Preparations are underway for a meeting of presidents of episcopal conferences on the subject of safeguarding children. Convoked by the pope, it will take place February 21-24, 2019.

Safeguarding, the fourth in our Perspectives series, shows how much has been done to confront the problem during the last two pontificates, with the renewal of canonical norms, the formulation of guidelines by episcopal conferences, the development of formation projects and other initiatives, and also some significant recent letters by Pope Francis. It also enumerates a series of key issues the meeting will have to confront.

“The greatest desolation that the Church is suffering.” This is how Pope Francis defined the sexual abuse scandal when he met privately with Jesuits in Peru in January 2018. He went on to state that “abuse is always the fruit of a mentality tied to power; it has to be healed in its malicious roots.” In Chile, he invited priests and religious “not to dwell in disheartenment” but to “ask God to grant us the clear-sightedness to call reality by its name.” This volume of our Perspectives series wants to show the commitment of La Civiltà Cattolica to addressing abuse. We do so by choosing nine articles written over the last years that look at the topic from different perspectives and examine different aspects of the problem.

Awareness has grown with time. We begin with an editorial that appeared in 2002, that is, 17 years ago. Today, we would write it differently. Even the articles dating from 2010 to 2012 respond to a different understanding from what we have now. When I recently told these authors of my intention to prepare a special edition on abuse for our Italian Accènti series, they shared with me that today they would be even more careful in using the word “pedophile” as they know that, in the strict sense, it concerns only abuse on prepubescent children. It is only a small but very dramatic part of the much wider problem of sexual abuse of minors. Words are sometimes used without necessary attention, but our journal wants to witness to a commitment and also a growth in awareness by the Church.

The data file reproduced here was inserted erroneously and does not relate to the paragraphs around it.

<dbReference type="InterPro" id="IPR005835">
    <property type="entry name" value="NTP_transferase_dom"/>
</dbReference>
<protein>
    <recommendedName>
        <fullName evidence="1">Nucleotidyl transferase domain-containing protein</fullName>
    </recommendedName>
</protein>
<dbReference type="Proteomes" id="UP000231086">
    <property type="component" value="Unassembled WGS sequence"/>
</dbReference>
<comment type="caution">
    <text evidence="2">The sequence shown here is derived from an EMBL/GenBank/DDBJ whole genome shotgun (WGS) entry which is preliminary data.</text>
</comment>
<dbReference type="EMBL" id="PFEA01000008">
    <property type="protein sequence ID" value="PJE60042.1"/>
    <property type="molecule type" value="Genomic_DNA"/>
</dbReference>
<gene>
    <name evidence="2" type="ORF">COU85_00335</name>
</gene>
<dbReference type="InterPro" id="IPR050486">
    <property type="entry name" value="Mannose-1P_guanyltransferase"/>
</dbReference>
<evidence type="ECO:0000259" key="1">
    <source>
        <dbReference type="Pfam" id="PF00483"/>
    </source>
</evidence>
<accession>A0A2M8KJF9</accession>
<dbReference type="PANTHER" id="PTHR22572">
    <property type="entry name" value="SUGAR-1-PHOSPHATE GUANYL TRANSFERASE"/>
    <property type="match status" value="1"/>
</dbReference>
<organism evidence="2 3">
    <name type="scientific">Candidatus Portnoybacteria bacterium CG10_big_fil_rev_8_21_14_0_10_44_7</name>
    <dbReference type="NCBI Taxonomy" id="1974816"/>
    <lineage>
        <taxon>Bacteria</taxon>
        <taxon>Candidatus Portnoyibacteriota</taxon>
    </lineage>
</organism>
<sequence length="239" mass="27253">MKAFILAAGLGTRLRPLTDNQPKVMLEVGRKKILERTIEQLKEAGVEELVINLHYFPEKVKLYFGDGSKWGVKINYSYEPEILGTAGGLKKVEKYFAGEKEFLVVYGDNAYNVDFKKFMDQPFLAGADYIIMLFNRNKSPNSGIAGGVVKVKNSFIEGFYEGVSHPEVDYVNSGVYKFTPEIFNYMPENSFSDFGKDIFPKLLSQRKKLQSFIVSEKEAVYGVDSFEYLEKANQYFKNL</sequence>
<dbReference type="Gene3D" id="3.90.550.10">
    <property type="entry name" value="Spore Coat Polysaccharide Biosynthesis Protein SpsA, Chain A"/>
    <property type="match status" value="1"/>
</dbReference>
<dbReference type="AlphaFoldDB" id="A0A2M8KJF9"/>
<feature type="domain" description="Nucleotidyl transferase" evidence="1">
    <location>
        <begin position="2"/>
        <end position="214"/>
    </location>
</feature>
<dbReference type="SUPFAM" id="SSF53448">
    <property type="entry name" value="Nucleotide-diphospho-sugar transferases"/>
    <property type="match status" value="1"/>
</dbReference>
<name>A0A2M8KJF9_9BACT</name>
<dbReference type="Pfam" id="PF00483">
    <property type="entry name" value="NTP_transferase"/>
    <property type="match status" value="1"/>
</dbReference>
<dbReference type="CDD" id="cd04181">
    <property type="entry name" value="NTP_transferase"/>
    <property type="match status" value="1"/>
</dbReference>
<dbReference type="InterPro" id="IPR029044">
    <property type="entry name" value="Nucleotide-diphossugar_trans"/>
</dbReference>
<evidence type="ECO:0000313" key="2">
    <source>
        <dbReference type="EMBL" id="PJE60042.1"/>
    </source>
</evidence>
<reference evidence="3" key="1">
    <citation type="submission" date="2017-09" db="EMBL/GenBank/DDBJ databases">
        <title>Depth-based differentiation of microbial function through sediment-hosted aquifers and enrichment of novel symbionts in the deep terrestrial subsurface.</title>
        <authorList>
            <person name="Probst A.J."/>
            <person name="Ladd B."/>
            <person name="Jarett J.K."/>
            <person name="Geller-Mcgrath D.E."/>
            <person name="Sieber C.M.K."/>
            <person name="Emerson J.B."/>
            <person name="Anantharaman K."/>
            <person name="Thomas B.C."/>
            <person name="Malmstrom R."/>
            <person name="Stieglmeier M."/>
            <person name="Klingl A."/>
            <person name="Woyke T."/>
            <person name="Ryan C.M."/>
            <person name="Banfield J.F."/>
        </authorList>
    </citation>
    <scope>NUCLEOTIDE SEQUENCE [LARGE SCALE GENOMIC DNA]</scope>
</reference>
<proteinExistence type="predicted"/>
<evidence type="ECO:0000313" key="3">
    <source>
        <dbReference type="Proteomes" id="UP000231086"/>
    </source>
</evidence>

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What did the 2002 editorial say? Above all it described the nature of pedophilia and the people who carry out these acts. It speaks of the motivations behind the wall of silence that is created around pedophile acts and how the silence can be overcome. Trying to quantify the extent of the phenomenon, the editorial looked at sexual tourism and the spread of pedophilia via the internet and, in those times, the use of videocassettes. It gave space to the physical and psychological trauma that pedophile actions inflict on children. Finally, it stated the grave duty of all society to combat pedophilia rigorously and efficaciously, referring even to cases involving priests and religious.

In this special issue we also present some aspects of the topic in articles written by Hans Zollner and Giovanni Cucci. Both teach psychology at the Pontifical Gregorian University in Rome and Fr. Zollner is also the director of the university’s “Centre for Child Protection,” which focuses on prevention. He has been a member of the Pontifical Commission for the Protection of Minors since its creation in 2014. Within that body he coordinates a working group on education and formation of Church personnel. Fr. Cucci, besides being a writer at La Civiltà Cattolica, is the reference person for the Euro-Mediterranean Province of the Jesuits for cases of abuse.

The first aspect they looked at in 2010 was the phenomenon of sexual abuse perpetrated on minors by members of the clergy of the Catholic Church, particularly in Ireland and Germany. The exposure of these cases was followed by an important pastoral letter from Benedict XVI. The article treats the theme from a psycho-social perspective, based on the scientific knowledge and understanding of the phenomenon that was then available. It is important that the Church be aware just how serious the events that occurred were, and seek not only to punish those who committed these crimes, but also ask itself how to form healthy priests.

Then they offered a contribution that looks at some significant elements that characterized the particular context of the debates around the topic at that time: The strange silence about the problem among educators, researchers, psychologists, as well as the presence of a “culture” around pedophilia. There is also a complaint about the general failure by society as a whole to perceive the gravity of the phenomenon.

Subsequently, there is a focus on the protection of children in the Catholic Church with an attention to the different contexts around the world. The starting point comes in some questions from Pope Francis in a preface he wrote for a book whose author is a victim of sexual abuse: “How can a priest, in the service of Christ and his Church, come to cause such evil? How can one who has consecrated his life to leading the little ones to God, end up instead devouring them in what I have called ‘a diabolical sacrifice’ that destroys both the victims and the life of the Church?”